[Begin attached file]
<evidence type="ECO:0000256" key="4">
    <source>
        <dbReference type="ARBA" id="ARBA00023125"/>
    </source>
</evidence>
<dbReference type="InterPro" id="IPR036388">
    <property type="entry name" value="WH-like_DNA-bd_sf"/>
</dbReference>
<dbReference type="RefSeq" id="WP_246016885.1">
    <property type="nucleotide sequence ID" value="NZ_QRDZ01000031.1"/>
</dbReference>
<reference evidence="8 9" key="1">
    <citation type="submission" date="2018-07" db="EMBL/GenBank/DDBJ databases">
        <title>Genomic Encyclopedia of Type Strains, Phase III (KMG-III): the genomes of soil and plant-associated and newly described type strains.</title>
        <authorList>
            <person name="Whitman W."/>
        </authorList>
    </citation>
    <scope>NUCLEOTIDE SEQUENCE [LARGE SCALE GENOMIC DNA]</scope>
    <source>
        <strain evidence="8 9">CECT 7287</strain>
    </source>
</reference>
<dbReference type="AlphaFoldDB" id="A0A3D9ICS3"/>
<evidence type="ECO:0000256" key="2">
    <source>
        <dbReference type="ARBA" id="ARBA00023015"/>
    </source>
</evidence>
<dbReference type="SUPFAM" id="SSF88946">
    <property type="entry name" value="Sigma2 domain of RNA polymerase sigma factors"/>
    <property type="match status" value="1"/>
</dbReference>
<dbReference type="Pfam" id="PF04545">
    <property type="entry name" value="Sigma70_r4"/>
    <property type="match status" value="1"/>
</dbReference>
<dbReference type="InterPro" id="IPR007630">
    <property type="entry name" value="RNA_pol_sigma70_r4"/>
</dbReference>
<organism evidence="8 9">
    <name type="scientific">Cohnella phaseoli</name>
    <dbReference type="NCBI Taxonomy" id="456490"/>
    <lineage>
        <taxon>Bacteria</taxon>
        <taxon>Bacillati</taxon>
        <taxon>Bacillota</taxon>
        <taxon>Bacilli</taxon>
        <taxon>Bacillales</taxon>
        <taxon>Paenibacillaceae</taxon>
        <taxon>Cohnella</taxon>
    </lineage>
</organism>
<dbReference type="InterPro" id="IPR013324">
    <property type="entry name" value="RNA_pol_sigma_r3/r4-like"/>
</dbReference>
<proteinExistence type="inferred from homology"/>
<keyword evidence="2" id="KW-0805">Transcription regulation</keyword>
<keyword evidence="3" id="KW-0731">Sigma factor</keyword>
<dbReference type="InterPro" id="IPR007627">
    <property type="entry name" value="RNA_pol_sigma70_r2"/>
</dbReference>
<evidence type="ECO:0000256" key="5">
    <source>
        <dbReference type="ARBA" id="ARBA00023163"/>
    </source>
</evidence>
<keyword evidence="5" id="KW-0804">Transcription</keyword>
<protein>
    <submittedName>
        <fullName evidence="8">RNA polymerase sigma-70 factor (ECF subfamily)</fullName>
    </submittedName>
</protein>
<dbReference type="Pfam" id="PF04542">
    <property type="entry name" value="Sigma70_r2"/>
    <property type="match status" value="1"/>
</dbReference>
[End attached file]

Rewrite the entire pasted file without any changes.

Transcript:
<evidence type="ECO:0000256" key="4">
    <source>
        <dbReference type="ARBA" id="ARBA00023125"/>
    </source>
</evidence>
<dbReference type="InterPro" id="IPR036388">
    <property type="entry name" value="WH-like_DNA-bd_sf"/>
</dbReference>
<dbReference type="RefSeq" id="WP_246016885.1">
    <property type="nucleotide sequence ID" value="NZ_QRDZ01000031.1"/>
</dbReference>
<reference evidence="8 9" key="1">
    <citation type="submission" date="2018-07" db="EMBL/GenBank/DDBJ databases">
        <title>Genomic Encyclopedia of Type Strains, Phase III (KMG-III): the genomes of soil and plant-associated and newly described type strains.</title>
        <authorList>
            <person name="Whitman W."/>
        </authorList>
    </citation>
    <scope>NUCLEOTIDE SEQUENCE [LARGE SCALE GENOMIC DNA]</scope>
    <source>
        <strain evidence="8 9">CECT 7287</strain>
    </source>
</reference>
<dbReference type="AlphaFoldDB" id="A0A3D9ICS3"/>
<evidence type="ECO:0000256" key="2">
    <source>
        <dbReference type="ARBA" id="ARBA00023015"/>
    </source>
</evidence>
<dbReference type="SUPFAM" id="SSF88946">
    <property type="entry name" value="Sigma2 domain of RNA polymerase sigma factors"/>
    <property type="match status" value="1"/>
</dbReference>
<dbReference type="Pfam" id="PF04545">
    <property type="entry name" value="Sigma70_r4"/>
    <property type="match status" value="1"/>
</dbReference>
<dbReference type="InterPro" id="IPR007630">
    <property type="entry name" value="RNA_pol_sigma70_r4"/>
</dbReference>
<organism evidence="8 9">
    <name type="scientific">Cohnella phaseoli</name>
    <dbReference type="NCBI Taxonomy" id="456490"/>
    <lineage>
        <taxon>Bacteria</taxon>
        <taxon>Bacillati</taxon>
        <taxon>Bacillota</taxon>
        <taxon>Bacilli</taxon>
        <taxon>Bacillales</taxon>
        <taxon>Paenibacillaceae</taxon>
        <taxon>Cohnella</taxon>
    </lineage>
</organism>
<dbReference type="InterPro" id="IPR013324">
    <property type="entry name" value="RNA_pol_sigma_r3/r4-like"/>
</dbReference>
<proteinExistence type="inferred from homology"/>
<keyword evidence="2" id="KW-0805">Transcription regulation</keyword>
<keyword evidence="3" id="KW-0731">Sigma factor</keyword>
<dbReference type="InterPro" id="IPR007627">
    <property type="entry name" value="RNA_pol_sigma70_r2"/>
</dbReference>
<evidence type="ECO:0000256" key="5">
    <source>
        <dbReference type="ARBA" id="ARBA00023163"/>
    </source>
</evidence>
<keyword evidence="5" id="KW-0804">Transcription</keyword>
<protein>
    <submittedName>
        <fullName evidence="8">RNA polymerase sigma-70 factor (ECF subfamily)</fullName>
    </submittedName>
</protein>
<dbReference type="Pfam" id="PF04542">
    <property type="entry name" value="Sigma70_r2"/>
    <property type="match status" value="1"/>
</dbReference>